Reserve Values on the Annual Statement

I wonder how common it is for a life insurance company to try to keep its liabilities at a higher (older) valuation interest rate so that it has a higher RBC ratio overall?

For example, when a deferred annuity matures and it used to be under the 83 IAM 6.5% standard on Exhibit 5 of the annual statement, but the policyholder wants to renew the policy under new terms, does it stay under that valuation standard? Or does it switch over to the currently applicable standard for newly issued policies? Can someone please point me to the regulation on that?

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Valuation rate requirements are based on issue date. On reissue/revision, it’s fuzzy. The company could decide, but might be overruled by the domiciliary state insurance department.

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Interesting! How is the state regulator informed on what policies are valued under what standard? The annual statement seems very sparse on this kind of information. Or is there a revision process and some private conversations between company and regulator?

Changes in reserve basis show up as separate statement items (but there are too many situations to cover them with annual statement instructions); Academy practice notes might give guidance. Private conversations with the regulator are usually preferable to waiting for awkward questions on the financial exam. Having the domiciliary state on board usually means the other states will accept the decision.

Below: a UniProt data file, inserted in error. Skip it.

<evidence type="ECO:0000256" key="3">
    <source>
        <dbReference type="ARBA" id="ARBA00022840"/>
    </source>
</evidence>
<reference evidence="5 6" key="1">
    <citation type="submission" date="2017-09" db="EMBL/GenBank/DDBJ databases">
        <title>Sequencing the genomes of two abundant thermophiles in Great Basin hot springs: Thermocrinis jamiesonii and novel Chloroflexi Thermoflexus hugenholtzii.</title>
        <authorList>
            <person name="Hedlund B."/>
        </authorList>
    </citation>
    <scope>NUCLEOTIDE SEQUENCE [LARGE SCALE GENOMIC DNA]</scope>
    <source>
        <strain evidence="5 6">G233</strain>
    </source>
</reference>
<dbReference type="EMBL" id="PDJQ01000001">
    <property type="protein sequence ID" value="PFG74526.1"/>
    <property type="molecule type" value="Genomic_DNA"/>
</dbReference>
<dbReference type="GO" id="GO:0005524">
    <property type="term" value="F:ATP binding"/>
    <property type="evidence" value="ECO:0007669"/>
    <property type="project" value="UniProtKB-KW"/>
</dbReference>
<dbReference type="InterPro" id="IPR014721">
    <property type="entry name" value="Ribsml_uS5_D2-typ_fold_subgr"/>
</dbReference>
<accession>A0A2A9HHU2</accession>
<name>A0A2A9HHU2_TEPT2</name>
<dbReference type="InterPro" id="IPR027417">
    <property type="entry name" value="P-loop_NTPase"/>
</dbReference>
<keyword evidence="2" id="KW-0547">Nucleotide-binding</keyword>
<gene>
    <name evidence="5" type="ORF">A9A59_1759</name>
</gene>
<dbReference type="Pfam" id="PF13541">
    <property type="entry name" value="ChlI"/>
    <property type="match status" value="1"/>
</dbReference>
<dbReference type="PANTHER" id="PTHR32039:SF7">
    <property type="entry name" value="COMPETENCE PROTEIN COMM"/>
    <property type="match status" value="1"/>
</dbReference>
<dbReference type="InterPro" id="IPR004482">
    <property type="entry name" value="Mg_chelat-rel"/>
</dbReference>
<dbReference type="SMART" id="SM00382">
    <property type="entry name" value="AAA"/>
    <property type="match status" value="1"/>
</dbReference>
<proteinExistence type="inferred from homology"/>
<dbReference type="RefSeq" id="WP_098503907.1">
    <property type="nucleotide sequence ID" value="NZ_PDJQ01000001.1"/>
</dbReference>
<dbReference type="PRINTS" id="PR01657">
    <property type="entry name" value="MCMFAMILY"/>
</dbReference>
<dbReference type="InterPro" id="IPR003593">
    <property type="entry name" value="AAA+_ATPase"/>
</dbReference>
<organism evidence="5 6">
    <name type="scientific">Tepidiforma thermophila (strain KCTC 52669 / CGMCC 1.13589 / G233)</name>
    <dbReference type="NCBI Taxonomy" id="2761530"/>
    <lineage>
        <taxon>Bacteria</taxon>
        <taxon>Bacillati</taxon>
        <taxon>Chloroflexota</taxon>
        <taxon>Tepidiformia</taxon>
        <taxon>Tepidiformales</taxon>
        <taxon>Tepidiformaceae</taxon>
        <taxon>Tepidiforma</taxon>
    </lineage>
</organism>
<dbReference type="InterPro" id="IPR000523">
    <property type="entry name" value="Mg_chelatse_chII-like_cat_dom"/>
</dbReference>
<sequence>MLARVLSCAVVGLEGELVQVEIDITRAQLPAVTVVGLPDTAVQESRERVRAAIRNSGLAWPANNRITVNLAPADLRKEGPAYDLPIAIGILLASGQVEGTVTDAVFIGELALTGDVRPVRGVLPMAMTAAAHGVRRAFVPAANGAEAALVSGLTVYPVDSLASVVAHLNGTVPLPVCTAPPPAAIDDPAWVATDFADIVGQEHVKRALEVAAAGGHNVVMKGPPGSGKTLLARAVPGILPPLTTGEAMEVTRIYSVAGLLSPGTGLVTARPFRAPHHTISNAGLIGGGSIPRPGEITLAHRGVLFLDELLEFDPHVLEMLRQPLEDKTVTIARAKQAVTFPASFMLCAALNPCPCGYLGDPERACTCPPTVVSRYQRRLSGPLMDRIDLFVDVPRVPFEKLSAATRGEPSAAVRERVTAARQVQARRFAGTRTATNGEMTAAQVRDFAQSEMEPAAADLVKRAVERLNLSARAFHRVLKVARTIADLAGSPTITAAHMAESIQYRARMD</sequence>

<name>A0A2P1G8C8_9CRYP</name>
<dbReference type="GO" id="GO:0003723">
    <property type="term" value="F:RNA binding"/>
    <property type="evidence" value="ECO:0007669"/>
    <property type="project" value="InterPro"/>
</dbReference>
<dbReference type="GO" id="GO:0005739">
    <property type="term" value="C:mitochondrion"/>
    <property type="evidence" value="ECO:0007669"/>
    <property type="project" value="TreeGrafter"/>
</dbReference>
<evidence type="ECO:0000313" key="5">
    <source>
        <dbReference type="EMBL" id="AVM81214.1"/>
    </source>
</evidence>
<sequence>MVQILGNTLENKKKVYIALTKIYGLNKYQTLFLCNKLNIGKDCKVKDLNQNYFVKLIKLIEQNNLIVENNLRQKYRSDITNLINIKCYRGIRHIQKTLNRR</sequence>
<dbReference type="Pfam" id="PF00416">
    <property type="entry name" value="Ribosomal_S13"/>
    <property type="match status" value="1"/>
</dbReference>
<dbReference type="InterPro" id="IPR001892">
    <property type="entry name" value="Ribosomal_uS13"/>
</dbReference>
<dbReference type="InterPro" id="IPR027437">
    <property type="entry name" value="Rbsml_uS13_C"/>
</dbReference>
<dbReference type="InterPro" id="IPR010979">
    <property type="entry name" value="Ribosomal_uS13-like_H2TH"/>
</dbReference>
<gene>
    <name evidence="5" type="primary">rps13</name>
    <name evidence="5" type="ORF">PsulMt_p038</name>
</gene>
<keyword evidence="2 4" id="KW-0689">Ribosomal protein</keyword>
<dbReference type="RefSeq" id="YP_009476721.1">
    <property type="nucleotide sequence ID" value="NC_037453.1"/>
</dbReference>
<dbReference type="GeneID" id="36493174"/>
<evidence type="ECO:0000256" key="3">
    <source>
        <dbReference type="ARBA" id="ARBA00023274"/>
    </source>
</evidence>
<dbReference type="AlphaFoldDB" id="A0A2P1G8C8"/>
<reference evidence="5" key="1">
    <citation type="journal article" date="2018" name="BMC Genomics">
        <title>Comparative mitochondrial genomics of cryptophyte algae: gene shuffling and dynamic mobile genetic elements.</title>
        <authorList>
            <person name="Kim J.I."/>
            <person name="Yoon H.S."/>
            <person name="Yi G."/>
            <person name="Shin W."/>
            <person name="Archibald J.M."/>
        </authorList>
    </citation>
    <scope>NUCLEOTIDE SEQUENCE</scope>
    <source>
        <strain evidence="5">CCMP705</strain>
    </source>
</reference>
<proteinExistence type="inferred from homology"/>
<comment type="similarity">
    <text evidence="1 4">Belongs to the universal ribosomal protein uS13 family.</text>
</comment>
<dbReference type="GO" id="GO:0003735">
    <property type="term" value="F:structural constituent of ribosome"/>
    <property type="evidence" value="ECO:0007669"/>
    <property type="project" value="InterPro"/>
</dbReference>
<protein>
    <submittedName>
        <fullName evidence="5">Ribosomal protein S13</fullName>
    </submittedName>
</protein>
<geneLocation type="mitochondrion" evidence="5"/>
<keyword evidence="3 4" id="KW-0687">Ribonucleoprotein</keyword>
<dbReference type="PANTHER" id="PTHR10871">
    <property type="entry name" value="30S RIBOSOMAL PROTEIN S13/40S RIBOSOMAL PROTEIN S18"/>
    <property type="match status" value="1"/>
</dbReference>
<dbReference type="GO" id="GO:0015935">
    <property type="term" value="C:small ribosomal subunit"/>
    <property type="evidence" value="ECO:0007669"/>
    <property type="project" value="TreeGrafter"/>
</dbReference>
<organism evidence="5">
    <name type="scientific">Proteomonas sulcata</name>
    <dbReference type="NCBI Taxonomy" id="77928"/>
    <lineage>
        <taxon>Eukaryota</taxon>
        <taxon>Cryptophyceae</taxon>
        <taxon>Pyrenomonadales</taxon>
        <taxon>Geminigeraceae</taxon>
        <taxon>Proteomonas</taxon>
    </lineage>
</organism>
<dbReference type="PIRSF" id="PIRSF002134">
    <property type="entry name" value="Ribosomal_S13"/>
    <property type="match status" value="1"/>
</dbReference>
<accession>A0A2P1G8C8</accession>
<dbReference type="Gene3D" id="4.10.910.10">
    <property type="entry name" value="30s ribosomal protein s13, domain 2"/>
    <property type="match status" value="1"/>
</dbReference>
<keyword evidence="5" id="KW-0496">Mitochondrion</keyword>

I have a hard time imagining a situation where a state regulator might disallow a higher reserve basis. They’re usually happy to see reserves larger than minimum required.

That being said - I’m not sure if I follow the idea that a higher reserve creates a higher RBC ratio. The larger the reserves, the less Surplus (a smaller numerator). In addition, larger reserves => larger C3 component in the RBC calculation ( a larger denominator). ==> lower RBC %

@Hip_tiger I checked many Exhibit 5as and they are usually empty, so there are few valuation standard changes reported. Thanks for the tip, the notes are very good. But it could find anything about reserve valuation of a “maturing” or “rolled-over” policy.

@Ranger I used the wrong term: I meant the valuation interest rate, so the 6.5% in the example is a discount rate. I changed the original post! A higher rate means more discounting and less reserve value. I agree with your assessment, except I do not see how C3 - Interest Rate Risk increases with reserves. Maybe you meant C2 or C4? Or I am out-of-date, then I would appreciate a good reference.

Your original post makes a lot more sense now. I think I now fully understand your question.

I think in your follow-up question, you’re really asking about the actual C3 risk and whether it reduces if the annuity reserves are larger. In reality, this might be very true. In the real world, larger reserves reduce the actual C3 exposure.

I believe the source our confusion is; I was responding to the RBC calculation in which the C3-component is just a percent of the annuity reserves (i.e. 2.63%). In the RBC calculation, larger reserves create a larger C3-component.

Got it! Thank you!

I would be grateful if someone who has experience with the reserve valuation of policies with some repricing/roll-over could chime in.